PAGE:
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Sensors See the Forest for the Trees

Barro Colorado Island, a Panamanian nature preserve, is deploying wireless-sensor networks in order to monitor the conditions of the rain forest from its home base.
By Mary Catherine O'Connor
Aug 01, 2008Barro Colorado Island, a nature preserve in Panama administered by the Smithsonian Tropical Research Institute, is one of the most studied rainforest ecosystems in the world. But keeping track of environmental changes deep inside the rain forest has been difficult and expensive, says Arturo Sanchez-Azofeifa, a professor at the University of Alberta's Department of Earth and Atmospheric Sciences. "In the past," he says, "we've used sensors with cables that often get cut by people traveling through the rain forest and using machetes to clear their paths, or chewed by animals."

Now, wireless-sensor networks—intelligent RFID tags that send and receive sensor data by forming ad hoc networks—will be the eyes and ears of researchers in the rain forest. But finding sensors that would work in the jungle wasn't easy, Sanchez-Azofeifa says. Olsonet, an Ottawa-based startup, created a customized solution that includes secure housing for the sensors, so they could withstand the rigors of the moist environment and its many inhabitants. "You don't want monkeys stealing the sensors," says Pawel Gburzynski, chief scientist at Olsonet and a professor at the University of Alberta's Department of Computing Science.

Wireless-sensor networks will be the eyes and ears of researchers in the rain forest, allowing them to monitor conditions from their home base.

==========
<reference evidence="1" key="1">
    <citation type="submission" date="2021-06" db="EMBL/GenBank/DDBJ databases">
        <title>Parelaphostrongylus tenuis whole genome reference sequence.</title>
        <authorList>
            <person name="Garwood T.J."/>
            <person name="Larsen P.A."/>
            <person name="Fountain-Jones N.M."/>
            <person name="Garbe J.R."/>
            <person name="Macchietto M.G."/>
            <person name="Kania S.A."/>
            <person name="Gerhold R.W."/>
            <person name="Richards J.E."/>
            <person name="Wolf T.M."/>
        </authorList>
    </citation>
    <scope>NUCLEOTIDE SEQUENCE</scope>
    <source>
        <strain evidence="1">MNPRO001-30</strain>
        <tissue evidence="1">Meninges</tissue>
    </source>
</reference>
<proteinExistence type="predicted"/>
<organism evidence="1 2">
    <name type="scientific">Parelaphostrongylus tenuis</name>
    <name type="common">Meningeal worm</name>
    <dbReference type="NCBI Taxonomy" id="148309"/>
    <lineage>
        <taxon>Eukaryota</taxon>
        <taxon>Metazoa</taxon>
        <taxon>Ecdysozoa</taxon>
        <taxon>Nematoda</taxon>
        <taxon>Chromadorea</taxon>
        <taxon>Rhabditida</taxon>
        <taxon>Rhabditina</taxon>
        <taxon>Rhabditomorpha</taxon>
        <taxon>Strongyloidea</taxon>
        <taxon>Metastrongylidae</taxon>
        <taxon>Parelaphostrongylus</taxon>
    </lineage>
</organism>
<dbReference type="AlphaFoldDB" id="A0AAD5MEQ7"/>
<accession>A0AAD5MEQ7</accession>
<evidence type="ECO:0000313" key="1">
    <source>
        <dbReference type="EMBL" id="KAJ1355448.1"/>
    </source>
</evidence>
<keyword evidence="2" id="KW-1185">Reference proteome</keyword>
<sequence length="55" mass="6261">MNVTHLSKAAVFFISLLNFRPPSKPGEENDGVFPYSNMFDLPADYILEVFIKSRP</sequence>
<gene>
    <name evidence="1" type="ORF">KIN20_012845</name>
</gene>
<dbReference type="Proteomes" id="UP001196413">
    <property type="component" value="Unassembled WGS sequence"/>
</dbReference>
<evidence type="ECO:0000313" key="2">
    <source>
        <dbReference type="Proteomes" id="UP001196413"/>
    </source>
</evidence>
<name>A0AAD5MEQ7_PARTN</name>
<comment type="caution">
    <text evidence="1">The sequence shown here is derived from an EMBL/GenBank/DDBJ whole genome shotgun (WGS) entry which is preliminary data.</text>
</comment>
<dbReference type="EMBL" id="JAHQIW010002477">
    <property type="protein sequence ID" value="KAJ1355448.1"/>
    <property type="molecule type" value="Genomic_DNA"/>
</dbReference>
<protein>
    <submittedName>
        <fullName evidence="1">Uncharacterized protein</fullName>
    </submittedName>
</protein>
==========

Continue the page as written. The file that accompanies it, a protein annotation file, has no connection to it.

The researchers will deploy hundreds of the battery-powered sensors at varying heights—from the jungle floor to high in the tree canopy—that will communicate in the ultrahigh-frequency band using a proprietary protocol. The sensors will collect environmental data—for instance, light and temperature—and send it to a main aggregator, which will process the data and forward it to a gateway, such as a laptop with Internet connectivity.

Sanchez-Azofeifa says the greatest benefit of using wireless-sensor networks to track conditions inside the rain forest will be the constant remote connectivity they'll provide. Researchers will be able to monitor and analyze the data that the sensors collect without having to travel to the rain forest, saving time and money, and allowing the team to pursue multiple projects simultaneously from their home base.

Sanchez-Azofeifa and his team plan to deploy the sensor system—which is currently being vetted in a building that houses the university's agriculture and forestry departments, as part of a demonstration project dubbed Econet—this fall. The system will combine location and environmental data and plot it on a three-dimensional grid, creating an MRI of the forest. Sanchez-Azofeifa says he has a network of research partners in the Amazon who are following the project closely, because they're keen to deploy the sensors there for similar studies.
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